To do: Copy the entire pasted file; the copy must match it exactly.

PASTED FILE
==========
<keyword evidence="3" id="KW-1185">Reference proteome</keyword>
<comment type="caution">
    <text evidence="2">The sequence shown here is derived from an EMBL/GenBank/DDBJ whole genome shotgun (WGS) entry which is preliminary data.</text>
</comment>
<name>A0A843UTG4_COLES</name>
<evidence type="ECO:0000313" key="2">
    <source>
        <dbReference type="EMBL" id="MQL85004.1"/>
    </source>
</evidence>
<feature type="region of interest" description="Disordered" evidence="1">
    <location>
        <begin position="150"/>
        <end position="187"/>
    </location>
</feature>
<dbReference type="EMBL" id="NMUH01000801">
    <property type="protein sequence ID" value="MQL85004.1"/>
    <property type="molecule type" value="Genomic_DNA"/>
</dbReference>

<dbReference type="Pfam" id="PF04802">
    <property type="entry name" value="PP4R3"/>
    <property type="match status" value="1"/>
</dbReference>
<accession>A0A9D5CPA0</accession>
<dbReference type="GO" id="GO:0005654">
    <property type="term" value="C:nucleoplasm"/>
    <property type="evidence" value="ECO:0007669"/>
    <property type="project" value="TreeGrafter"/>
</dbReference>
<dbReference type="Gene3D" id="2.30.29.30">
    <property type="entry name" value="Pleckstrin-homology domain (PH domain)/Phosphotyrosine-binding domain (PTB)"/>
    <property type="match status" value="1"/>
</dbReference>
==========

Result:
<keyword evidence="3" id="KW-1185">Reference proteome</keyword>
<comment type="caution">
    <text evidence="2">The sequence shown here is derived from an EMBL/GenBank/DDBJ whole genome shotgun (WGS) entry which is preliminary data.</text>
</comment>
<name>A0A843UTG4_COLES</name>
<evidence type="ECO:0000313" key="2">
    <source>
        <dbReference type="EMBL" id="MQL85004.1"/>
    </source>
</evidence>
<feature type="region of interest" description="Disordered" evidence="1">
    <location>
        <begin position="150"/>
        <end position="187"/>
    </location>
</feature>
<dbReference type="EMBL" id="NMUH01000801">
    <property type="protein sequence ID" value="MQL85004.1"/>
    <property type="molecule type" value="Genomic_DNA"/>
</dbReference>

<dbReference type="Pfam" id="PF04802">
    <property type="entry name" value="PP4R3"/>
    <property type="match status" value="1"/>
</dbReference>
<accession>A0A9D5CPA0</accession>
<dbReference type="GO" id="GO:0005654">
    <property type="term" value="C:nucleoplasm"/>
    <property type="evidence" value="ECO:0007669"/>
    <property type="project" value="TreeGrafter"/>
</dbReference>
<dbReference type="Gene3D" id="2.30.29.30">
    <property type="entry name" value="Pleckstrin-homology domain (PH domain)/Phosphotyrosine-binding domain (PTB)"/>
    <property type="match status" value="1"/>
</dbReference>